BISON(1)                     General Commands Manual                    BISON(1)

       bison - GNU Project parser generator (yacc replacement)

       bison [ -b file-prefix ] [ --file-prefix=file-prefix ] [ -d ] [
       --defines=defines-file ] [ -g ] [ --graph=graph-file ] [ -k ] [
       --token-table ] [ -l ] [ --no-lines ] [ -n ] [ --no-parser ] [ -o outfile
       ] [ --output-file=outfile ] [ -p prefix ] [ --name-prefix=prefix ] [ -t ]
       [ --debug ] [ -v ] [ --verbose ] [ -V ] [ --version ] [ -y ] [ --yacc ] [
       -h ] [ --help ] [ --fixed-output-files ] file
       yacc [ similar options and operands ]

       Bison is a parser generator in the style of yacc(1).  It should be
       upwardly compatible with input files designed for yacc.

       Input files should follow the yacc convention of ending in .y.  Unlike
       yacc, the generated files do not have fixed names, but instead use the
       prefix of the input file.  Moreover, if you need to put C++ code in the
       input file, you can end his name by a C++-like extension (.ypp or .y++),
       then bison will follow your extension to name the output file (.cpp or
       .c++).  For instance, a grammar description file named parse.yxx would
       produce the generated parser in a file named, instead of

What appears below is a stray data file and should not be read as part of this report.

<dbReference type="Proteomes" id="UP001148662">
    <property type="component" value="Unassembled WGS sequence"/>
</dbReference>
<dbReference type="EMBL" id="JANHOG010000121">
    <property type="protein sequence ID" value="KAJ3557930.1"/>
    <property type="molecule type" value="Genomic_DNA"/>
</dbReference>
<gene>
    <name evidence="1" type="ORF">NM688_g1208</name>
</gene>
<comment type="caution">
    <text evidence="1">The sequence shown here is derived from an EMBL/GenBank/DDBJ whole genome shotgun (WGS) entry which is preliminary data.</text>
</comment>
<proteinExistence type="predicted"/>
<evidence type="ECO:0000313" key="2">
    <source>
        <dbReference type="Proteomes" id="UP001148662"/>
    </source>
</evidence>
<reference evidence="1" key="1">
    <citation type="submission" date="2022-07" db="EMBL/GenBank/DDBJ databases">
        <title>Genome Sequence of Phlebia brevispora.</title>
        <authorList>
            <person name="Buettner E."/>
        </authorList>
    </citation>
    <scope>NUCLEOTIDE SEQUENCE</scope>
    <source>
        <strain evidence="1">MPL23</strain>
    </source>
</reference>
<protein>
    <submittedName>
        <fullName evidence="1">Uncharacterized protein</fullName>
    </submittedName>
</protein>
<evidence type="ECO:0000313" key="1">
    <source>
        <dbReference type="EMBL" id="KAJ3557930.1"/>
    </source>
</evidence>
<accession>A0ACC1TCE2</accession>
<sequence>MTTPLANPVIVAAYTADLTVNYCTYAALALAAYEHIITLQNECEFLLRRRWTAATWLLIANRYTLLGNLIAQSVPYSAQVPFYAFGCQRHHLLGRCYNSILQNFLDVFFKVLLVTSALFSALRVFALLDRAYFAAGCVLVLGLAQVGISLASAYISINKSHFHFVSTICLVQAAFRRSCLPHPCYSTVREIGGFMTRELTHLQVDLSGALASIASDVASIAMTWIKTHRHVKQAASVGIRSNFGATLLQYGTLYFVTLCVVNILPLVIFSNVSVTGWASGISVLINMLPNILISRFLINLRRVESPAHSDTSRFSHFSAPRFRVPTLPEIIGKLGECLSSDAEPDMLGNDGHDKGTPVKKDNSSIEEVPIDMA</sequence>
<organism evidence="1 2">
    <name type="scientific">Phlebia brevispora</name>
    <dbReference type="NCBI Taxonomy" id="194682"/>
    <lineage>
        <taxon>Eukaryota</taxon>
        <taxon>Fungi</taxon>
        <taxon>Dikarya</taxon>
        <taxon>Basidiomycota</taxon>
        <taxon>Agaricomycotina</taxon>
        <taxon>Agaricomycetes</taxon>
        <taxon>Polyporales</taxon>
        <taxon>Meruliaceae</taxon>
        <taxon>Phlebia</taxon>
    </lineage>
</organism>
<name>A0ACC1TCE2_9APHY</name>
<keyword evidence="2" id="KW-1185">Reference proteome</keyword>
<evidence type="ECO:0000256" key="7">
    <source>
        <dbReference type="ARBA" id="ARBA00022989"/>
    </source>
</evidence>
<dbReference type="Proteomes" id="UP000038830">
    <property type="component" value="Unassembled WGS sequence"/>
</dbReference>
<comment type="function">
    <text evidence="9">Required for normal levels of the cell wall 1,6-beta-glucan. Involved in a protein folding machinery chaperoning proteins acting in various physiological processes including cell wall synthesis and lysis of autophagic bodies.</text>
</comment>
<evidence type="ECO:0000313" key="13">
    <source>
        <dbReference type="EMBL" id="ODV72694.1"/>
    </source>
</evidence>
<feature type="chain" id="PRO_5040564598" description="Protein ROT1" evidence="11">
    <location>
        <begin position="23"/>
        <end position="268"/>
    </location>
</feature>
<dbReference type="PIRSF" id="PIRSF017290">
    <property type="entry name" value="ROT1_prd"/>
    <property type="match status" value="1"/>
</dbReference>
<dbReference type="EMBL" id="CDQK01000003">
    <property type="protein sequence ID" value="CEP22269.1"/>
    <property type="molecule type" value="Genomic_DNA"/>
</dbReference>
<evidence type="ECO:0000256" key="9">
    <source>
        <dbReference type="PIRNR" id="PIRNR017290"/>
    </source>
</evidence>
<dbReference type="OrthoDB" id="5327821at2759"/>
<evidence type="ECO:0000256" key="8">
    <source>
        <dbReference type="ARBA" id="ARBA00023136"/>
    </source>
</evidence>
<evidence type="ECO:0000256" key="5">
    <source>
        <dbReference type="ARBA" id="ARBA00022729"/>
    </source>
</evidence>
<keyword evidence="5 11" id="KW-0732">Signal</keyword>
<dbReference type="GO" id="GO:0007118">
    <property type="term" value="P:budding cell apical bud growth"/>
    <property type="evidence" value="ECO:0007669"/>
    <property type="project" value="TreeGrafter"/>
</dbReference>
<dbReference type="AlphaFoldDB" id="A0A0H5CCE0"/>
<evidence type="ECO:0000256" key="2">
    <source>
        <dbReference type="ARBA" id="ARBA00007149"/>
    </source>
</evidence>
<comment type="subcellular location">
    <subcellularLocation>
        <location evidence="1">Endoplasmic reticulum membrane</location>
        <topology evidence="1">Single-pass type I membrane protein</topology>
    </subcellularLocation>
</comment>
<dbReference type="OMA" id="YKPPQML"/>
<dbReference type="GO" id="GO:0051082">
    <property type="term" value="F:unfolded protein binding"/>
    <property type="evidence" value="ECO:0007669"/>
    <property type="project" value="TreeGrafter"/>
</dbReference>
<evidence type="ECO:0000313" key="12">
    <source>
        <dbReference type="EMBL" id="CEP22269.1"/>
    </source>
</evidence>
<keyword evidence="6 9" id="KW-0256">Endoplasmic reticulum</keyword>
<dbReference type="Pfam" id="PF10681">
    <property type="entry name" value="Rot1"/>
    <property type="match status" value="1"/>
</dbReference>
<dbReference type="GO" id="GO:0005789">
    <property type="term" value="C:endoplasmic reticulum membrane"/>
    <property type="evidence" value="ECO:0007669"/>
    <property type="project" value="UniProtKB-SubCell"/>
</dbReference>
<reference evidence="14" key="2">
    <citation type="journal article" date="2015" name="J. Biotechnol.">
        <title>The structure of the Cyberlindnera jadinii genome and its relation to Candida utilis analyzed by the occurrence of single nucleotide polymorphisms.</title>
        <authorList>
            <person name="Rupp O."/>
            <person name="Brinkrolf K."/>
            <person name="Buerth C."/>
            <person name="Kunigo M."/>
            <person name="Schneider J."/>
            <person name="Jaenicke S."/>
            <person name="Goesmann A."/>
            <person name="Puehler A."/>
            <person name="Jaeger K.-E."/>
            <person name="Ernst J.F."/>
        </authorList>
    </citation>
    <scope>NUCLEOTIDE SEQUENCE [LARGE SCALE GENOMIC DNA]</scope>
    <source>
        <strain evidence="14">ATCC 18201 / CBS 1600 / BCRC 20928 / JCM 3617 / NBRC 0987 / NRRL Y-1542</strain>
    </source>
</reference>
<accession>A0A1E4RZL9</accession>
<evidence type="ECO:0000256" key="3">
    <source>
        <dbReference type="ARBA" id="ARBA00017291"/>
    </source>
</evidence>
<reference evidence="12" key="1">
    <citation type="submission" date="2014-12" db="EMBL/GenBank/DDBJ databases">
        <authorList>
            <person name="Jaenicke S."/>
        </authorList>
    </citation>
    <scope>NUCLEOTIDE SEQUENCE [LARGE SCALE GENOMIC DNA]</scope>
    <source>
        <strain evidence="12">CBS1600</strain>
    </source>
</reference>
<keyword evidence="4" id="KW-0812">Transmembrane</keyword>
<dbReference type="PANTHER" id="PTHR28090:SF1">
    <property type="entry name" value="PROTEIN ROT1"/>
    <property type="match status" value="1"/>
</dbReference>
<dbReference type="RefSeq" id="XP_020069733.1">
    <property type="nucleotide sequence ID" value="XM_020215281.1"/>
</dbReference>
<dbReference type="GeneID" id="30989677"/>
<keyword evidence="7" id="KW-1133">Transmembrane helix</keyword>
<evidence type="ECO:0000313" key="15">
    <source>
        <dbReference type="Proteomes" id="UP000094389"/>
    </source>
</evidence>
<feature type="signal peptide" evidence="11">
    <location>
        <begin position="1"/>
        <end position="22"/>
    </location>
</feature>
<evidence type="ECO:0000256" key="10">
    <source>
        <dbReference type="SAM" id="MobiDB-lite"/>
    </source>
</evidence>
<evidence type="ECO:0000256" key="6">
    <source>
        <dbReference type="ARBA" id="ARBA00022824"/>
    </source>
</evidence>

yacc's or old Bison version's

       This description of the options that can be given to bison is adapted
       from the node Invocation in the bison.texinfo manual, which should be
       taken as authoritative.

       Bison supports both traditional single-letter options and mnemonic long
       option names.  Long option names are indicated with -- instead of -.
       Abbreviations for option names are allowed as long as they are unique.
       When a long option takes an argument, like --file-prefix, connect the
       option name and the argument with =.

       -b file-prefix

              Specify a prefix to use for all bison output file names.  The
              names are chosen as if the input file were named file-prefix.c.

              Write an extra output file containing macro definitions for the
              token type names defined in the grammar and the semantic value
              type YYSTYPE, as well as a few extern variable declarations.

              If the parser output file is named name.c then this file is named

              This output file is essential if you wish to put the definition of
              yylex in a separate source file, because yylex needs to be able to
              refer to token type codes and the variable yylval.

              The behavior of --defines is the same than -d option.  The only
              difference is that it has an optional argument which is the name
              of the output filename.

              Output a VCG definition of the LALR(1) grammar automaton computed
              by Bison.  If the grammar file is foo.y , the VCG output file will
              be foo.vcg.

              The behavior of --graph is the same than -g option.  The only
              difference is that it has an optional argument which is the name